• Article

      Winter distribution of phytoplankton and zooplankton around some sandbanks of the Belgian coastal zone 

      A M'harzi, M Tackx, MH Daro, I Kesaulia, R Caturao & N Podoor - Journal of Plankton Research, 1998 - Oxford University Press
      The distribution of phytoplankton and zooplankton around three sandbanks (Gootebank, Westhinder and Buitenratel sandbank) off the Belgian Coast was investigated in February 1994. The abundance of phytoplankton taxa was significantly different between the sandbanks. Community analysis using TWINSPAN resulted in a clear separation of clusters corresponding to the different sandbanks. The zooplankton community analysis, on the contrary, showed a rather indistinctive division of the sandbank stations. This was due to the omnipresence of three dominant copepod species (Temora longicornis, Pseudocalanus elongatus and Centropages hamatus). When these species were excluded from the analysis, a clearer distinction between the different sandbanks was found. The observed differences in phyto- and zooplankton species distribution could be explained by the position of the sandbanks. Westhinder is positioned further from the coast than Buitenratel, while Gootebank has an intermediate position. Buitenratel and Gootebank harbour typical coastal plankton communities, while the plankton community over Westhinder is clearly influenced by the Atlantic current penetrating the southern North Sea from the English channel. More phyto-benthic species were found at Buitenratel than at Gootebank, probably because of its limited depth. Thus, the Belgian coastal zone, which is considered as one box in most spatial descriptions of the North Sea plankton, in fact harbours heterogeneous plankton communities at the end of winter.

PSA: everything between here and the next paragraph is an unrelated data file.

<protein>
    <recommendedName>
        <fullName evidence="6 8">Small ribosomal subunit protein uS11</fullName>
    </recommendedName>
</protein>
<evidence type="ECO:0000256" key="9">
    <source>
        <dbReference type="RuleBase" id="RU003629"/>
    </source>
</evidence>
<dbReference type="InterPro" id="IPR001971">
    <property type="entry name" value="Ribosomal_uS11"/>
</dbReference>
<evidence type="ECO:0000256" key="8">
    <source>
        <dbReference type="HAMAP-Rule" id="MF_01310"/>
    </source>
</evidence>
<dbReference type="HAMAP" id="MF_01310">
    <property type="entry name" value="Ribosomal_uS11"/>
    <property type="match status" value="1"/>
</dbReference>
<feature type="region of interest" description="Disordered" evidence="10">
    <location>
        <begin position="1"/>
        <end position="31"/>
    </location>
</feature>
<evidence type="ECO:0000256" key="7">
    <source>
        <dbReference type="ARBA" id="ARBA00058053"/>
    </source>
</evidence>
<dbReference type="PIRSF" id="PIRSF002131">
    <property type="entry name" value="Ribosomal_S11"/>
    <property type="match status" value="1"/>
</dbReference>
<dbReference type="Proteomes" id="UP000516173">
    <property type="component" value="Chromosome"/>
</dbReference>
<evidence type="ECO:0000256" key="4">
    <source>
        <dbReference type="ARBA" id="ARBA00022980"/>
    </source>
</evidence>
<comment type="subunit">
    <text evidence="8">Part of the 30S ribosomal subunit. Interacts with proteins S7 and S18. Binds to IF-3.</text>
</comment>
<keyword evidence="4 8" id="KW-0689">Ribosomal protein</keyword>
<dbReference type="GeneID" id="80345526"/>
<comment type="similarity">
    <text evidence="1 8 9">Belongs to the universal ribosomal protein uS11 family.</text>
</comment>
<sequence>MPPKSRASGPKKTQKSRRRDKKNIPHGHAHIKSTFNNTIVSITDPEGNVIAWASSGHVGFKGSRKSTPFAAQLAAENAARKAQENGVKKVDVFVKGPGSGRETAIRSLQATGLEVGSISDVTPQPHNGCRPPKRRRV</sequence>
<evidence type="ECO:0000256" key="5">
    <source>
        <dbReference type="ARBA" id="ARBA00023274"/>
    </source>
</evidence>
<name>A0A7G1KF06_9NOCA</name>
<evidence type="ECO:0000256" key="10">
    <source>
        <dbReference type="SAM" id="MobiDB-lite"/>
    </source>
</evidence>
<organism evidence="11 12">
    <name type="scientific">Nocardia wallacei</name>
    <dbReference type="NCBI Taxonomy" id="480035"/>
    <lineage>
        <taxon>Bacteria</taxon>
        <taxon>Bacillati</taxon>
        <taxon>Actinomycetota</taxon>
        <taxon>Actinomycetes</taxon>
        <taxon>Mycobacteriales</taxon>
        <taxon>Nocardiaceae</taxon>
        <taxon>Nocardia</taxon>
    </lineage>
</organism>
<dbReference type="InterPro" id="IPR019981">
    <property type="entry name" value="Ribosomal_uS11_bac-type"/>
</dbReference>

• Conference paper

      Zooplankton diversity in Philippine Lakes 

      AC Mamaril - In Conservation and Ecological Management of Philippine Lakes in Relation to Fisheries and Aquaculture: Proceedings … Seminar-Workshop held on October 21-23, 1997, INNOTECH, Commonwealth Ave., Diliman, Quezon City, Philippines, 2001 - Aquaculture Department, Southeast Asian Fisheries Development Center; Philippine Council for Aquatic and Marine Research and Development (PCAMRD), Department of Science and Technology; Bureau of Fisheries and Aquatic Resources
      Sustainable fisheries development partly depends on the availability of adequate zooplankton as principal food items of early life history stages of economically important fish species as well as of the adults of some species such as clupeids (e.g., Sardinella tawilis of Lake Taal in Batangas). The broad characteristics of the composition of freshwater zooplankton (Rotifera, Cladocera and Copepoda) of natural and man-made lakes in the Philippines are compared with those of the Oriental Region, in particular, and other tropical regions, in general. Two species of calanoid copepods are endemic, a somewhat remarkable occurrence considering that calanoids are represented by only five known species in the Philippines and absent in many large tropical lakes. Daphnia, which almost invariably influences food-web interactions and structures of plankton communities in temperate lakes, still has to be recorded.